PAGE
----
The process of submitting is just like signing up for any new platform. First, create an account, then upload your content which automatically gets sent to Vevo, and then you play the waiting game. Typically within 10 days, your channel would be created, however, when first submitting to Vevo there are a few requirements to meet Vevo’s standards.
Click here to see the list of requirements for Vevo’s standards, if you’re unfamiliar with it, run it by your video editor to ensure your video hits the mark.
Another great starting distributor is Free Vevo which will send your content straight to Vevo but your free Vevo account comes with some extra goodies such as free unlimited video uploads, videos published within 24 hours, monthly royalty statements, monetization, and syndication to Vevo partner sites.
If you’re already a YouTube content creator and get accepted by Vevo, keep in mind that Vevo only supports high-quality videos that meet their specifications. Don’t be disheartened if not all your videos gain Vevo recognition and be sure to maintain your own YouTube account even after they’ve picked you up.
Creating your own content and keeping it real with your fans is important, however, is going through all this trouble to be featured on Vevo’s channel worth it if you can just make videos on your own?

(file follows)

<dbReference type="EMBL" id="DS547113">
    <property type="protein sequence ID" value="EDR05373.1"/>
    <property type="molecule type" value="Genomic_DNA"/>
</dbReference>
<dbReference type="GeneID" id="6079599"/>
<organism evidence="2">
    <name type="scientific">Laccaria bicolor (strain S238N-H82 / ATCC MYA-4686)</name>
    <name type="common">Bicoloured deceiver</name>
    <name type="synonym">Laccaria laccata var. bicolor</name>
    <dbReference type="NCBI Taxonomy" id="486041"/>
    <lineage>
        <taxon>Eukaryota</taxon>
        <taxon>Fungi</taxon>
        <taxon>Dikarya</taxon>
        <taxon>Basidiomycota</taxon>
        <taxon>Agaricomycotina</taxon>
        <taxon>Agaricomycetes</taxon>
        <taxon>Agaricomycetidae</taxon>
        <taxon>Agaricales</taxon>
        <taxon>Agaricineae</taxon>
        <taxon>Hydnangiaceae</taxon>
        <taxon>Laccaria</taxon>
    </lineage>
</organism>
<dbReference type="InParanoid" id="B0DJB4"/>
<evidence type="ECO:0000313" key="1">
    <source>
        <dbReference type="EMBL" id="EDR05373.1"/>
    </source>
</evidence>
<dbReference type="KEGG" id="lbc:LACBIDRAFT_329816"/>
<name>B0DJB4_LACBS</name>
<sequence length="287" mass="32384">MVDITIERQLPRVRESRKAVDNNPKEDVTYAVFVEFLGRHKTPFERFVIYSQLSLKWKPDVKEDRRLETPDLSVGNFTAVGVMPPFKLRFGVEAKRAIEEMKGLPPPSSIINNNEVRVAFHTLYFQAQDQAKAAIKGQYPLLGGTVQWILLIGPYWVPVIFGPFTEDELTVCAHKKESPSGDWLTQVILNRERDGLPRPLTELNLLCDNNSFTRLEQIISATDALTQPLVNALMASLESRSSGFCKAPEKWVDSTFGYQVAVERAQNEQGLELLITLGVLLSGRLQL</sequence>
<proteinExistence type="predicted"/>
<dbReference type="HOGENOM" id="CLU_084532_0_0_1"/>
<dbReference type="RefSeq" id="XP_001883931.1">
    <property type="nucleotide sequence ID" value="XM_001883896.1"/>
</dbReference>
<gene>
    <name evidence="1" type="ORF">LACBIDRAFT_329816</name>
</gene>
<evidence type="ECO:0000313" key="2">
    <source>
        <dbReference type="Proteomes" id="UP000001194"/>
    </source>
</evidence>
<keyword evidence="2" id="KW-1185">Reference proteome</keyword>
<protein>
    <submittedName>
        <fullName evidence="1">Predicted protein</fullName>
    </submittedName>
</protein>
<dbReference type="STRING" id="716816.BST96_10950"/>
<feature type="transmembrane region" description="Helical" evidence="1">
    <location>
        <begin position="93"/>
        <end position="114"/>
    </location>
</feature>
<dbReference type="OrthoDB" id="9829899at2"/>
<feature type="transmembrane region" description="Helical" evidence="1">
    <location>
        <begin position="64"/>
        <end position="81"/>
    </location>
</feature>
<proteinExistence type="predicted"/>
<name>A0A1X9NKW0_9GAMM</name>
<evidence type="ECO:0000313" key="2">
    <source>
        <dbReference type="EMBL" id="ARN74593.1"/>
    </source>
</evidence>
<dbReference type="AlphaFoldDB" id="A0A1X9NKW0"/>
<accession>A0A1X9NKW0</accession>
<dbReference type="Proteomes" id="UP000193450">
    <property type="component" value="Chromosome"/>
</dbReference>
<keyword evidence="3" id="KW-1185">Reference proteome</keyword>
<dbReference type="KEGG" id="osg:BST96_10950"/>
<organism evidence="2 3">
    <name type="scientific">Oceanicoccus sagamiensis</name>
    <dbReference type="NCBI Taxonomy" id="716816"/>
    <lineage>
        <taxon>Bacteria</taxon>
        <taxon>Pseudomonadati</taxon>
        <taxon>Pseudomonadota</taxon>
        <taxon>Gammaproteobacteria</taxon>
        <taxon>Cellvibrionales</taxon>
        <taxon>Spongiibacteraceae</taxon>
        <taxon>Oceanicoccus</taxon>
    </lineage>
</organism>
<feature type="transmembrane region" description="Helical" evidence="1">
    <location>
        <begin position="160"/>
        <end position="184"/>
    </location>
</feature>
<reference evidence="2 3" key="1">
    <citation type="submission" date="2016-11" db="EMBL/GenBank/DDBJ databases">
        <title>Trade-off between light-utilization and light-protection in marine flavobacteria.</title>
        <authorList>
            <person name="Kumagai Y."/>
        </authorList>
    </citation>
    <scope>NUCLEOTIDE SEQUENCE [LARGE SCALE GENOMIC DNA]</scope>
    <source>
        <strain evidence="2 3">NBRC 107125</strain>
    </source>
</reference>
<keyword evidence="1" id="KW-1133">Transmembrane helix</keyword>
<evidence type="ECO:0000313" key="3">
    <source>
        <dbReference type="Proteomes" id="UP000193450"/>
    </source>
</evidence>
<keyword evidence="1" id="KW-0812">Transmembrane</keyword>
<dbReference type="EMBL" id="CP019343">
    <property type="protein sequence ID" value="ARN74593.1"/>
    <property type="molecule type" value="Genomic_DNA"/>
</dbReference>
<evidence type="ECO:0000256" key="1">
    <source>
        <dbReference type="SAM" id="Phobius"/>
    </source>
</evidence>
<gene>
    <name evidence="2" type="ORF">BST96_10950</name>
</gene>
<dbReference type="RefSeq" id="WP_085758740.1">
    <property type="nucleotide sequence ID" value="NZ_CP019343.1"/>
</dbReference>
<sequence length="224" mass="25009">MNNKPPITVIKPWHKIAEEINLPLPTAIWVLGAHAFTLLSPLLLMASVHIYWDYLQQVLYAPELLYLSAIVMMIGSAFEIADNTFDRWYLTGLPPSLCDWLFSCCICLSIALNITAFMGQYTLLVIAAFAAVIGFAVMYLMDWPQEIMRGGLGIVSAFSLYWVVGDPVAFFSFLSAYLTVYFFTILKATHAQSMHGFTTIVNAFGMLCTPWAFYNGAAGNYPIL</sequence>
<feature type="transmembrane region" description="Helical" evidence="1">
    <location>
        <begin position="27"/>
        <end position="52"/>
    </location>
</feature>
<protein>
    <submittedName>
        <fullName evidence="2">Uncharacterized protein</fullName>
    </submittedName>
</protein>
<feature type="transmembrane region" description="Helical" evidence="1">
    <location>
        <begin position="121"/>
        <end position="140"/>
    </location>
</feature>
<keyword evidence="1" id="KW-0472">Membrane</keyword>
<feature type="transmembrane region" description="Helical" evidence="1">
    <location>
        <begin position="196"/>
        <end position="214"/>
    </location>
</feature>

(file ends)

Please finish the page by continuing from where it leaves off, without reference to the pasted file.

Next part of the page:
Understanding Music Video Hosting Platforms
As YouTube is the largest universal video hosting platform, creating professional videos on your own or with an external producer can only get you so far if you don’t already have the following count to back it up. These days, the most successful content creators are those that are “trending” which means they’ve hit the nail on the head with what they have produced in order to cater to a specific audience.
If we take a look at today’s YouTube trending list, 7 out of the top 30 are produced by Vevo, the most produced by any label. So, we see that gaining that exposure is most important as these videos come in a range of different formats as not all of them are official music videos, for example, Vevo supported and number 15 on YouTube’s trending list is Billie Eilish’s ‘Happier Than Ever’ live performance on the Jimmy Fallon show.
Ready To Get Your Music On Vevo?
In a world where kids yodeling in a supermarket goes viral and with the number of amusing videos released into the world it would make it almost impossible for everyone to be the chosen one, right? This is where Vevo comes in to help narrow it down for those looking to pursue a career in music. All in all, the support that Vevo provides by attaining the position they do with YouTube can only benefit you and your career.
Having a record label is great, lets not by pass that, but even if you don’t its still possible to find yourself on Vevo’s channel by creating something they cant pass up. Remembering you’re in it for the long haul so the more help you have the better of you’ll be, by eliminating the stresses of having to promote yourself by yourself, why not let those meant for that job take the weight off you so you can focus on what’s important; what’s put out there, not how it’s put out there.